Reconciliation talks in Afghanistan between the government and Taliban insurgents are less formal than full-fledged peace negotiations, U.S. special envoy Richard Holbrooke said in an interview broadcast Sunday.
In comments to CNN's "Fareed Zakaria GPS" program, Holbrooke said the contacts so far involve "an increasing number of Taliban at high levels" who have approached President Hamid Karzai's government to talk about possible reconciliation. FULL POST
The Obama administration announced a $2 billion,
multiyear security assistance package Friday to help Pakistan fight extremists
taking refuge in safe havens along its border with Afghanistan.
The five-year package would pay for military hardware and equipment
Pakistan needs for the counterinsurgency fight, Secretary of State Hillary
Clinton said. It is subject to congressional approval, and complements the $7.5
billion in civilian projects approved by Congress last year.
Bombings rippled through northwestern Pakistan Friday, killing six soldiers in the tribal region and three people outside a mosque in Peshawar, authorities said.
Military officials said an explosive detonated near a military convoy close to a village in Orakzai - one of seven districts in Pakistan's tribal region along the Afghan border.
A government official in eastern Afghanistan was killed in an IED attack Friday, officials said.
NATO's International Security Assistance said the district governor of Dur Baba in Nangarhar province was among the three people killed when their vehicle struck an improvised explosive device.
The official is Khorshad Khan Khogianiwal.
Some U.S.-funded development organizations,
fearing a worst-case scenario as a result of the Afghan government's ban on private security guards, are beginning to implement contingency plans that could result in those organizations' pulling out of the country, U.S. officials
The Afghan government decree set a December 17 deadline for unregistered companies to shut down.
Faced with increasing casualties from roadside bombs in Afghanistan, the U.S. military will experiment with remote-controlled, unmanned helicopters to deliver supplies to remote outposts, according to a report Thursday.
The U.S. Navy is seeking a contractor to operate the program, scheduled for 2011, the report in Stars and Stripes said.
“This is a rapid deployment effort being led by the Navy in response to an urgent needs requirement for a Cargo UAS (unmanned aircraft systems) capability in support of Marine Corps forces engaged in Operation Enduring Freedom,” Eric Pratson, leader of the Navy team behind the project, told Stripes.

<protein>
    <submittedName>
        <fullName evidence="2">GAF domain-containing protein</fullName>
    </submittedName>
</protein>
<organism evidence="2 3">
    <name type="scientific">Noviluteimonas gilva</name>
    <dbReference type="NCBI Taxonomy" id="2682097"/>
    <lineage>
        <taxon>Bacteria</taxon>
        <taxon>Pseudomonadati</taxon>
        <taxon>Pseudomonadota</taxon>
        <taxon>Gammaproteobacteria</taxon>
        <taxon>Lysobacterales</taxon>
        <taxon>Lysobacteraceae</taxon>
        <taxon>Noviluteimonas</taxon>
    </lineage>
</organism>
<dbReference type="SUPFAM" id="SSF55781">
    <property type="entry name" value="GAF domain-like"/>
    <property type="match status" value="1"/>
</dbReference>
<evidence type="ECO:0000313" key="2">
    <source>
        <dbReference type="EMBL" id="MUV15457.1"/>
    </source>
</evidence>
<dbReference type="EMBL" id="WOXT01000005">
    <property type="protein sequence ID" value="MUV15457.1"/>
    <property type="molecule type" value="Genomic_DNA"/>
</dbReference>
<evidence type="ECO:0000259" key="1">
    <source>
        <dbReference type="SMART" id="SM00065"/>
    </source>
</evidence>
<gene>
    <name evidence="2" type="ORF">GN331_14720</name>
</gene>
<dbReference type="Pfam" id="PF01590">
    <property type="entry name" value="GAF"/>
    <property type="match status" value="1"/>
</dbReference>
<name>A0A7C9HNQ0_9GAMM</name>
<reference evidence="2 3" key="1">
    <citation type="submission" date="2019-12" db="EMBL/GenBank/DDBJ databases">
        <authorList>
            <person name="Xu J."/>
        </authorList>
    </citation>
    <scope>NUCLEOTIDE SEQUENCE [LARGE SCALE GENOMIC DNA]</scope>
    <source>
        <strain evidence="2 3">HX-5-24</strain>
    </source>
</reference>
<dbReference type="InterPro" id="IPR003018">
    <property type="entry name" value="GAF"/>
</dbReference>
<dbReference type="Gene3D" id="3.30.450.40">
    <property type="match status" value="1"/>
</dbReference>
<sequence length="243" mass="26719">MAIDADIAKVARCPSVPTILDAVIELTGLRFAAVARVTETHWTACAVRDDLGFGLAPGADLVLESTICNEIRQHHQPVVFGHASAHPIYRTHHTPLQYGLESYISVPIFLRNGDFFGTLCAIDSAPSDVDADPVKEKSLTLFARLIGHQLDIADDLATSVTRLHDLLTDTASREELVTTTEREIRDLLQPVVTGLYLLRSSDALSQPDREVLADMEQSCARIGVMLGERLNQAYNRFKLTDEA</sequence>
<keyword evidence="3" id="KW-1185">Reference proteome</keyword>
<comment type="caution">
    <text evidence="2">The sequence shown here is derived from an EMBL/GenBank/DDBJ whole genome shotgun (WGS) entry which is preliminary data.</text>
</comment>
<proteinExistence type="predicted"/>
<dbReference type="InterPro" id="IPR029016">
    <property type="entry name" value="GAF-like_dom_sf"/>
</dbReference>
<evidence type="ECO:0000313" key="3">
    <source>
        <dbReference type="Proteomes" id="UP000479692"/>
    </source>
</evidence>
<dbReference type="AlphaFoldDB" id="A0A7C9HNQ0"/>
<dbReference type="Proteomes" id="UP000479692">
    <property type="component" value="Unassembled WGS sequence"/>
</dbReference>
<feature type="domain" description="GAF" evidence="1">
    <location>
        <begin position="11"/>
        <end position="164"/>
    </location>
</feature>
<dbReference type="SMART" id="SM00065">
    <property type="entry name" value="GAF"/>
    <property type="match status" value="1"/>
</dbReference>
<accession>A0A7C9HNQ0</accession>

As the Obama administration begins three days of talks with Pakistani leaders, the two sides will seek to ease tensions over the muscular new U.S. strategy in the region.
Pakistani Foreign Minister Shah Mahmood Qureshi and Gen. Ashfaq Parvez Kayani, chief of the Pakistani army, are leading the their nation's delegation for meetings with Secretary of State Hillary Clinton, Defense Secretary Robert Gates and Adm. Mike Mullen, chairman of the Joint Chiefs of Staff. Cameron Munter, the next U.S. ambassador to Pakistan, also will join the talks.
On the morning of September 26, Linda Norgrove was in an unmarked Toyota Corolla traveling from Asadabad to Jalalabad in eastern Afghanistan, a spectacular route with towering mountains to the right and a broad river to the left. Spectacular but also very dangerous - ambush country in a part of Afghanistan where many different groups, including criminal gangs, the Taliban and al Qaeda - have a presence.
Norgrove, who was British, worked for Development Alternatives Inc. (DAI), a U.S. company that handles a number of substantial contracts for the USAID in Afghanistan. An experienced development worker who understood the risks of being in this volatile part of Afghanistan, she was wearing a burqa to better blend in and was traveling in a two-car convoy with local staff. But gunmen abducted her that day, on the very same stretch of road where two months earlier a U.S. military convoy had been ambushed.
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Even as NATO military officials try to minimize public attention on their role in assisting the Afghan government's meetings with Taliban and insurgent leaders, there are growing indications the program is now part of official NATO and U.S. policy.
There is extreme reluctance to spell out exactly how troops are helping.
A top International Security Assistance Force military officer told CNN
Wednesday "this issue has gotten too much over-emphasis of our role."
The goal now is to draw a picture showing an Afghan government-led peace
process as the only hope for the Taliban and insurgent fighters looking for a
way to escape further bloodshed at the hands of the coalition.